(I'm pretty sure I did say that, speaking of permanent magnet DC motors back in the day.)
So what changed?
Improvements in technology and magnetic
composites that could be made at a reasonable cost brought per-mag
motors back into play for electric vehicles...
Magnets and magnetic material got
better, with more powerful magnets that could resist corrosion and
breakage while at the same time delivering the power needed for
light, fast motors that could deliver the torque; and
Electronic control of motors got
better and cheaper, making it possible to control cogging and other
sources of torque ripple which made them noisy.
...and rightly so, because they are
fantastic! The torque and power density of an AC permanent magnet motor
is the best on the market, and this is just what you want for an EV.
Let's see what permanent magnet motors are all about, and why we are
going to be seeing a lot of them in electric cars from now on.
“compact form with high torque
density and less weight,” - you get the most torque for the space
and weight your motor is adding;
“higher continuous torque over a
wider range of speeds,” - your ability to accelerate doesn't fall
off as you approach highway speed;
“lower rotor inertia,” - so less
muscle needed to start it, keep it going, and stop it. This also
contributes to less heat generated by motor operating, which is part
of the torque density secret sauce;
“higher dynamic performance under
load,” - another heat-management design marvel;
“higher operational efficiencies with
no magnetizing current,” - the AC induction motor requires
magnetizing current to create a magnetic field in the air gap
(between the stator and rotor). A permanent magnet motor doesn't.
Something has to create the induction motor's magnetizing current
(another motor perhaps?), so a motor which doesn't need this can save
the weight and space;
“the corresponding absence of heat
due to current in the rotor, low torque ripple effect, more robust
performance compared to dc motors.” - DC motors (including
permanent magnet DC motors) have commutators with brushes which
mechanically carry the current to and from the commutator to the
windings on the armature. They produce torque by changing the
direction of the current every half turn, which creates a periodic
torque interruption known as “torque ripple”, which adds noise
and vibration. The brush/commutator/armature combination itself, even
under ideal conditions, generates heat and wear.
Permanent magnet AC motors have solved
all these DC motor problems to a large degree through improvements in
motor control and design.
Comparison of Permanent Magnet Motors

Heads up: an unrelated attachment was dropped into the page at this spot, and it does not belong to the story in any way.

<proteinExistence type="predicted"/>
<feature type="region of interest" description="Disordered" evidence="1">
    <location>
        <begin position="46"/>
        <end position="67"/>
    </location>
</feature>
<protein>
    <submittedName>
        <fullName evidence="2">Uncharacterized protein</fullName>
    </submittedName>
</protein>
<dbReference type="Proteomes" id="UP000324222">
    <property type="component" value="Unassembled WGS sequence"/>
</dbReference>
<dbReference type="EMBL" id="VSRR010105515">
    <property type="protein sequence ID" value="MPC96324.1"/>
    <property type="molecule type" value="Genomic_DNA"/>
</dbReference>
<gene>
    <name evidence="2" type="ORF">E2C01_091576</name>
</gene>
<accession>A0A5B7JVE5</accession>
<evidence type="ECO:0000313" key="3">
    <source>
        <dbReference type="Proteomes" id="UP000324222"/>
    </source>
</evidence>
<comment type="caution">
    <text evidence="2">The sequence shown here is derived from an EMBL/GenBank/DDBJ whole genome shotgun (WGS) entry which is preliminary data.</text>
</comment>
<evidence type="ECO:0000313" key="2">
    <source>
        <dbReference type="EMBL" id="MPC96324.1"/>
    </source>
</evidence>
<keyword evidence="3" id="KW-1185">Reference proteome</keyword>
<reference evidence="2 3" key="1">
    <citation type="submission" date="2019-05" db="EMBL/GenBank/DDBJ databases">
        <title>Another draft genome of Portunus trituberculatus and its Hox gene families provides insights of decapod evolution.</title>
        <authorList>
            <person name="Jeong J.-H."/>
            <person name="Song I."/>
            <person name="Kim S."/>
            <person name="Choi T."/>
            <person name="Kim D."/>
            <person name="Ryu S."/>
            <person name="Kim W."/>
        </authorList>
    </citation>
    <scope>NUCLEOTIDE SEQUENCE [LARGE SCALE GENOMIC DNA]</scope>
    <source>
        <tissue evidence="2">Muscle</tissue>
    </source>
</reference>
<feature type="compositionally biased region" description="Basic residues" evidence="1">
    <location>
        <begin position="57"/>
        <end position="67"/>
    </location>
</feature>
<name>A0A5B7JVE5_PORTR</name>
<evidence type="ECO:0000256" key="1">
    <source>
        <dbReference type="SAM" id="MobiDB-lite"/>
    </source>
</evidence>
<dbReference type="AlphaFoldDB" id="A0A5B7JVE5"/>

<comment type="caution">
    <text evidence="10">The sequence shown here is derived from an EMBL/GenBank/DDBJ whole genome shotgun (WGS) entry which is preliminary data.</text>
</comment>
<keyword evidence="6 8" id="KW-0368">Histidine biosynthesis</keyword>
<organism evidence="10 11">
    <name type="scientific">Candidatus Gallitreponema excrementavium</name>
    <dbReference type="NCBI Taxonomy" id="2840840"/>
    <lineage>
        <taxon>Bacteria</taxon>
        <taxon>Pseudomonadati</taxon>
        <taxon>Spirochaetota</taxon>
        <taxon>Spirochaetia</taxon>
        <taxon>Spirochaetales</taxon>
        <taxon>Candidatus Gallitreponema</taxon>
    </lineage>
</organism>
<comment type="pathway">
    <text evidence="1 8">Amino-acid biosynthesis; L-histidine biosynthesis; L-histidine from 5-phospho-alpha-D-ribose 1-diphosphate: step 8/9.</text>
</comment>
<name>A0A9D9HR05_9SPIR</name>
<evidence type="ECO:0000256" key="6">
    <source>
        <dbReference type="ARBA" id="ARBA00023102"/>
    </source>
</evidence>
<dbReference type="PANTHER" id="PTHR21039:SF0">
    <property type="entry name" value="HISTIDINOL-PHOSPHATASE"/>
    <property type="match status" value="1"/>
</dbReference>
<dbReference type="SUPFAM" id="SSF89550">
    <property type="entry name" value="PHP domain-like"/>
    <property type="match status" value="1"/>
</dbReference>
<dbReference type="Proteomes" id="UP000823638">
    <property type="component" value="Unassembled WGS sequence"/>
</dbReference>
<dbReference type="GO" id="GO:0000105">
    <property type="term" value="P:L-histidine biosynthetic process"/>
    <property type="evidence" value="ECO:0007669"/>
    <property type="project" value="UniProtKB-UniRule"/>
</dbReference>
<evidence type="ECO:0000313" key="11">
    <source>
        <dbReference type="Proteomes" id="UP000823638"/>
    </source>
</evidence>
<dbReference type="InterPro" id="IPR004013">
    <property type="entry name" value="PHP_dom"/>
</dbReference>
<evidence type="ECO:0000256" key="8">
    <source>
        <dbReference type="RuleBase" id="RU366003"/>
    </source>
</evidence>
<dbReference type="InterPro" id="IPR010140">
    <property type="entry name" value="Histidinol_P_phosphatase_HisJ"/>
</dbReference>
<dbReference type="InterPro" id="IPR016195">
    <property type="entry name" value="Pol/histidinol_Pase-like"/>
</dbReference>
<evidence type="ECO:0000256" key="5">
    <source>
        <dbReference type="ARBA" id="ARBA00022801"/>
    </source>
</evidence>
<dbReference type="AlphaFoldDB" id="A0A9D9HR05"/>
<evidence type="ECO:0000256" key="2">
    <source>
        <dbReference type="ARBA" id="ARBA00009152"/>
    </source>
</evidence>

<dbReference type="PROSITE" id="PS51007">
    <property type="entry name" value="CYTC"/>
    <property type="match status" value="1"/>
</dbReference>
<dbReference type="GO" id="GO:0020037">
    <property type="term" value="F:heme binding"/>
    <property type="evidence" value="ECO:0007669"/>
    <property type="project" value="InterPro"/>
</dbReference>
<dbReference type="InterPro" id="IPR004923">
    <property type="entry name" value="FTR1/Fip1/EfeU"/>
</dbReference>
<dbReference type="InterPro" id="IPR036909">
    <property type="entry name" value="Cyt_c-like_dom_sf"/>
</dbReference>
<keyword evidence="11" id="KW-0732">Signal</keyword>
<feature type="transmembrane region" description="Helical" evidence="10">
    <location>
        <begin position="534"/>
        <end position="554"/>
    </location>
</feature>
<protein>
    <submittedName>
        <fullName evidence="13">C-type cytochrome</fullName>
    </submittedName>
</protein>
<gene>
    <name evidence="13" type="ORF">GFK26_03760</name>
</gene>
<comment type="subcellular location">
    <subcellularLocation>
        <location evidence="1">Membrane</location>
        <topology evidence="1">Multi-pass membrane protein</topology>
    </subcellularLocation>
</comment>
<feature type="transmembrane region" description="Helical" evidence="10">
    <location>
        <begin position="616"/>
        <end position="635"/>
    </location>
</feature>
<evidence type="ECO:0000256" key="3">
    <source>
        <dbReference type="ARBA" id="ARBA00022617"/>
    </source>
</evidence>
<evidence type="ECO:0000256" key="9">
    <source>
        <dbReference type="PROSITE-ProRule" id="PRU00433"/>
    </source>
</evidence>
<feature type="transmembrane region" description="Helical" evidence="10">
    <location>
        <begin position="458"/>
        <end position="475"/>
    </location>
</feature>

Types of Permanent Magnet Motors:
Radial flux motors are characterized by
magnetic flux running perpendicular to the rotational axis.
Surface-mounted Permanent Magnet Motors
If it has surface-mounted magnets on
the rotor, it's called an SPM motor. These are very efficient, high
torque, easy cooling.
Downside of SPM motors: uses more rare
earth magnetic material (such as neodymium and samarium cobalt) than
other types of motors, which costs more.
Internal Permanent Magnet Motors (IPM)
If the motor has its magnets on the
inside of the rotor, it's called an IPM motor. Features of IPM
multiple layers of laminated steel with
pretty designs (apparently not done because it's pretty, but because
the shape of the designs affects the flux: );
Magnets are located in slots so no
bonding or banding is required;
Also called “outrunners”. These
have the rotor on the outside and the stator on the inside.
These have the advantage of higher
torque at lower rpm, but the tradeoff is that they are hard to cool
because there's no path to get coolant in there and let heat out; and
the magnets are bonded into place which adds weight and material
Types of Permanent Magnet Motors: Axial
Axial flux motors are characterized by
magnetic flux running parallel to the rotational axis. They have
higher torque and power density than the radial flux type per-mag
Torus motor (Internal stator, external
This type of axial flux motor is characterized by...
Compact stator windings with reduced
copper content are cheaper and easier to mass produce;
Complex motor forms which often have
stability issues and require complex control;
Harder to cool;
High torque ripple;
High rotor inertia because the rotor's
mass is a longer distance from the axis.
Double Stator Internal Rotor (DSIR)
These axial flux motors are characterized by...
One of the most power and torque dense
Reduced rare earth magnet content;
Easy to cool;
Easy to fully seal and protect from
(This would be my choice if I wanted to
design an electric car with in-wheel motors, I think.)
Higher copper content, and
Need specialized machinery if you want
to produce these in high volume
Chevrolet Bolt EV Traction Motor –
Still curious? (I know, me too: )
To learn more about the
permanent magnet AC synchronous motor that is currently being used in
the Chevy Bolt, check out this video from Professor John D Kelly at
Weber State University who takes an in-depth look at the drive unit
so you can see everything that goes into it.